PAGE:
On the set of Ivan’s Childhood (Andrei Tarkovsky, 1962)
After I have committed a crime, I do not attempt to wash it away, Suyogji. Is it even possible to wash away your crimes? The thought itself is laughable.Sakambari is the love interest of Suyog in Parijat’s Shirish ko Phool. These are her thoughts on crime (maybe also sin?). But various biographies have pointed out that Parijat was an atheist, which is why, I used the literal translation of the word ‘aparadh’ which is ‘crime’. The above is my own translation.
i think “sin” is a better translation, though aparadh’s literal translation is crime
Arjun Rampal’s fine ass
a lot of bull shit idk
i’ve realised that i’m so so so tired of feeling in debt to my parents. the burden of immigrant children. the burden of being a woman. living a certain version of ‘happiness’ that is not yours because you owe that to your parents for their struggle. which i will always appreciate. but it’s not healthy. and it creates resentment. and ten, twenty, thirty years from now i don’t want that. if i’m unhappy or happy i want to own it. i want it to be of my own doing. i want to be in a position such that i can hold myself accountable, for better or for worse. the alternative being blaming my parents because i lead a certain life, made certain choices because i felt ‘obligated to’ follow the path they imagined. which in itself is this unspoken agreement that is rarely if ever acknowledged, ‘The Inherited Sacrifice’. if that resentment grows and is one day confronted, each party will blame the other. that’s the worst case scenario.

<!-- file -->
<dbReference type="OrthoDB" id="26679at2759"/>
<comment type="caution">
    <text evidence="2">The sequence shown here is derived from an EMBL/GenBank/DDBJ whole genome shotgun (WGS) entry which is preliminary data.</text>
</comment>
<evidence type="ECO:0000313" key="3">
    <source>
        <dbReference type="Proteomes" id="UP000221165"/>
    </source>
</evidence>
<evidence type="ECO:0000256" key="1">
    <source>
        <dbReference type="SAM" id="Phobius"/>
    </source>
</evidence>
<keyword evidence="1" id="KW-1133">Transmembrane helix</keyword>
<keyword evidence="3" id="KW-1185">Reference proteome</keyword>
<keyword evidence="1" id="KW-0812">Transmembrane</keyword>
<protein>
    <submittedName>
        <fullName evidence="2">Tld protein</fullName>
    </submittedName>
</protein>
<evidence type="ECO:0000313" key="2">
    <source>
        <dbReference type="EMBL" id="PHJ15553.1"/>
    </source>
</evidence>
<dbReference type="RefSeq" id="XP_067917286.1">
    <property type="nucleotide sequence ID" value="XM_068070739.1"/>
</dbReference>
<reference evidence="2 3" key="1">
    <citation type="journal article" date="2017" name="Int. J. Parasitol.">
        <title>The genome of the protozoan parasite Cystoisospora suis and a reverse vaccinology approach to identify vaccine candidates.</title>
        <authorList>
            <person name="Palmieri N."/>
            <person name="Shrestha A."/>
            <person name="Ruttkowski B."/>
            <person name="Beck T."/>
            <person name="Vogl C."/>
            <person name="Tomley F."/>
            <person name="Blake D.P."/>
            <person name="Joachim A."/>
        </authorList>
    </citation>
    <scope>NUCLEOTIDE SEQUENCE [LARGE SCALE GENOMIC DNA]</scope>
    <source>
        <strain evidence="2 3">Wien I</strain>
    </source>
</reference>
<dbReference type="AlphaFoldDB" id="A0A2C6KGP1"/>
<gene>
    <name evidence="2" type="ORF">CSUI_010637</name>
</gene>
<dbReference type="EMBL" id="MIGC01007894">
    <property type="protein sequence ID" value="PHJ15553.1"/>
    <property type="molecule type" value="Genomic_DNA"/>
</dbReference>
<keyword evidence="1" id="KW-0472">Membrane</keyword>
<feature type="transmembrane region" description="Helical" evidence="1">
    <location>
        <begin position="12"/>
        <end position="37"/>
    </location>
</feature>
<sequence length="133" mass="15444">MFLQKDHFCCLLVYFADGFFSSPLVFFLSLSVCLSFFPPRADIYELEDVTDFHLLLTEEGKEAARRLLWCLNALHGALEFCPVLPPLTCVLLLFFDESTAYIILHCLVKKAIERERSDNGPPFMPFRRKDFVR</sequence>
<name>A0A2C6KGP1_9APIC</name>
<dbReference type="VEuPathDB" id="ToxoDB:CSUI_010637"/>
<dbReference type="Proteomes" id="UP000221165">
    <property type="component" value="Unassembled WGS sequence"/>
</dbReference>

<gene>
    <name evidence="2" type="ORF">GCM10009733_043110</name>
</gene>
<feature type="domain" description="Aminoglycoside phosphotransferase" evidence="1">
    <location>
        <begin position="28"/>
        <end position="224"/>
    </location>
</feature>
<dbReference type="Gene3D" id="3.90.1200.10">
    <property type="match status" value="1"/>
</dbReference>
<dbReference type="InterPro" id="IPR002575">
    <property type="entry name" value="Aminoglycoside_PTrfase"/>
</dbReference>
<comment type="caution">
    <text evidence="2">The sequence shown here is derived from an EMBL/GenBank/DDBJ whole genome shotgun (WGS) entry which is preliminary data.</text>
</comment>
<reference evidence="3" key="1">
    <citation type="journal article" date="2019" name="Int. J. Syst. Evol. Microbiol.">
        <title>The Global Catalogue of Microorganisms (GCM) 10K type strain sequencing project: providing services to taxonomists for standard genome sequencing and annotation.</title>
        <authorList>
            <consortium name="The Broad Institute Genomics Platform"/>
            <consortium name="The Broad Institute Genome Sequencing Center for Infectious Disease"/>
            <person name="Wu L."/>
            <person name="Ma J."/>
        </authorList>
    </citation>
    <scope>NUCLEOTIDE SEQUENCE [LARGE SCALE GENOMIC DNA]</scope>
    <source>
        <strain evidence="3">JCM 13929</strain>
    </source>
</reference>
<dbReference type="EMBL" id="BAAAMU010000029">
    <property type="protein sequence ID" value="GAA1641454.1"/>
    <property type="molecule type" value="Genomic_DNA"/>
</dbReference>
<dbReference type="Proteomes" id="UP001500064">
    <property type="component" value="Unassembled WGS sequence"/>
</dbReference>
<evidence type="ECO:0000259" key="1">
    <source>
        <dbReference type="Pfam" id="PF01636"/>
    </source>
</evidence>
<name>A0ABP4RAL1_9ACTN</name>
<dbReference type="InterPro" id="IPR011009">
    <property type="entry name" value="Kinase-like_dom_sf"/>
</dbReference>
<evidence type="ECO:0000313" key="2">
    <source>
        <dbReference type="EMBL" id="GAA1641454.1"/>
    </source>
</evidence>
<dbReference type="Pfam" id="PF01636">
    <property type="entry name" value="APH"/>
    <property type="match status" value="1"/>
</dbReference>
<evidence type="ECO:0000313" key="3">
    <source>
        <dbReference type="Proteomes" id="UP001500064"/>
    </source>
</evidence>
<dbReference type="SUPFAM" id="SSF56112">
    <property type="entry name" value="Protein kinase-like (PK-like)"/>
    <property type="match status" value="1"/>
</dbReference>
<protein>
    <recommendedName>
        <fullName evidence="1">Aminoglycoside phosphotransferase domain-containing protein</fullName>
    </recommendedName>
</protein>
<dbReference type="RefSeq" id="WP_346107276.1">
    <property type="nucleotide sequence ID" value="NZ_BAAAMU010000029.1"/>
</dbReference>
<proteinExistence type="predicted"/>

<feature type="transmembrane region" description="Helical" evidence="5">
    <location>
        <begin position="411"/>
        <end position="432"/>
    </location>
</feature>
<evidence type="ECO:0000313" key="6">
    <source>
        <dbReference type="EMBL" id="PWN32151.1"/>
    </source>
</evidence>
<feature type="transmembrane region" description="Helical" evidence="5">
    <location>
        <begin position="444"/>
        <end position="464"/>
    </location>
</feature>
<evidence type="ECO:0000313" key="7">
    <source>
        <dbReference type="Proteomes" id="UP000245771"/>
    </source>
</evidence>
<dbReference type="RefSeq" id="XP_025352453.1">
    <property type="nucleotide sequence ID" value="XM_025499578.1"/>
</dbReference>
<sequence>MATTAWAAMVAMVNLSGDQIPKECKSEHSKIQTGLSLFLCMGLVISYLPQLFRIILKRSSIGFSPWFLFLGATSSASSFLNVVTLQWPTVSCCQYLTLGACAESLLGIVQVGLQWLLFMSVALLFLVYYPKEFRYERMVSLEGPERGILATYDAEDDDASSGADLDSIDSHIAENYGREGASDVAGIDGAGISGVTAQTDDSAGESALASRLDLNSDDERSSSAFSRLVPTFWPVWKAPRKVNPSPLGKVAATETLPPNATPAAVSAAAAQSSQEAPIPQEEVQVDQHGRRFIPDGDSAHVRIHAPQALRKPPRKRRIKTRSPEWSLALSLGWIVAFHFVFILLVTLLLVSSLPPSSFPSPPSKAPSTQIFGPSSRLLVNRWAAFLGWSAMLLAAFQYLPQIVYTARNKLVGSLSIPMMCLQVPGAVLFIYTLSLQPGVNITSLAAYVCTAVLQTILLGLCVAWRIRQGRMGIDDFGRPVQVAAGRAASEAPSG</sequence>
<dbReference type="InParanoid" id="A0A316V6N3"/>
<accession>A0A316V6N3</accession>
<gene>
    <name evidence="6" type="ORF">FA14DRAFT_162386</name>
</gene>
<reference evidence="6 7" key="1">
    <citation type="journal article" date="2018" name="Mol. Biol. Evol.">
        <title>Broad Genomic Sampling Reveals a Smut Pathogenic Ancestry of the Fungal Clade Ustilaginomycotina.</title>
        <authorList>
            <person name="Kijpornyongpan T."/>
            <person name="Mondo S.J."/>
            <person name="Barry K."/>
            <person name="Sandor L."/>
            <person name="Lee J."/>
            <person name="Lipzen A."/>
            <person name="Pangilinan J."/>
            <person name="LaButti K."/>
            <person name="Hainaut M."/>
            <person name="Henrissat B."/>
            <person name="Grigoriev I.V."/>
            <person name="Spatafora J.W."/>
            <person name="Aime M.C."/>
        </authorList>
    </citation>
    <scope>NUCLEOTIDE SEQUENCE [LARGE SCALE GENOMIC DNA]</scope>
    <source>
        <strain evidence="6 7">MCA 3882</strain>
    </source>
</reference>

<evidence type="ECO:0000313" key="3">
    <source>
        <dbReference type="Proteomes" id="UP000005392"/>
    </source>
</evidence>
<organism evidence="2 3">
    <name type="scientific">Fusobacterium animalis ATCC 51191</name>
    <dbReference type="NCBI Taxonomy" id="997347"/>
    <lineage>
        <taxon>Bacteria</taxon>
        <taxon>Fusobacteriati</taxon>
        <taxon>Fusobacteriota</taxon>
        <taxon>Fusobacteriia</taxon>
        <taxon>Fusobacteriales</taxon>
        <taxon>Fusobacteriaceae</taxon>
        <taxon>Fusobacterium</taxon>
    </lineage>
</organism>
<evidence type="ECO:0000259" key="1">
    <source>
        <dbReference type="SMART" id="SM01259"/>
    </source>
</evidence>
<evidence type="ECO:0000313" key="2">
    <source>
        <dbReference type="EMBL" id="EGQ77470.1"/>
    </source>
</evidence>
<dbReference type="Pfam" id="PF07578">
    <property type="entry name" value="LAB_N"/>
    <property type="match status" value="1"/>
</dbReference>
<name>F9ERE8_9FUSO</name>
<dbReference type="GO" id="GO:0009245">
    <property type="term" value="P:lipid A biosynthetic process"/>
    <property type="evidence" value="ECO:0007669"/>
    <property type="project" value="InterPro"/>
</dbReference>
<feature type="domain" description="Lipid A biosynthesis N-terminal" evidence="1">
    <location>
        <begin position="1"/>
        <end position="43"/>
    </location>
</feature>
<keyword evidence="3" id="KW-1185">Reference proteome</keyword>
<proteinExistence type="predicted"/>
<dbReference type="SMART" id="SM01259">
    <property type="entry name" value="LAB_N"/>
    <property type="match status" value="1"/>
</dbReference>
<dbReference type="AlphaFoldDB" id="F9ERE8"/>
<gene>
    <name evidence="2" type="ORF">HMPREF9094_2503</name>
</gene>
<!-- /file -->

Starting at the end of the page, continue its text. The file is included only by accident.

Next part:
Dasht-e-Tanhai Mein / Iqbal Bano
Karishma Kapoor and Manoj Bajpai on the sets of Zubeidaa
Paul Guiragossian, Mother and Child in Mandorla (1984)
Everyone please look at this gorgeous pinnacle of a woman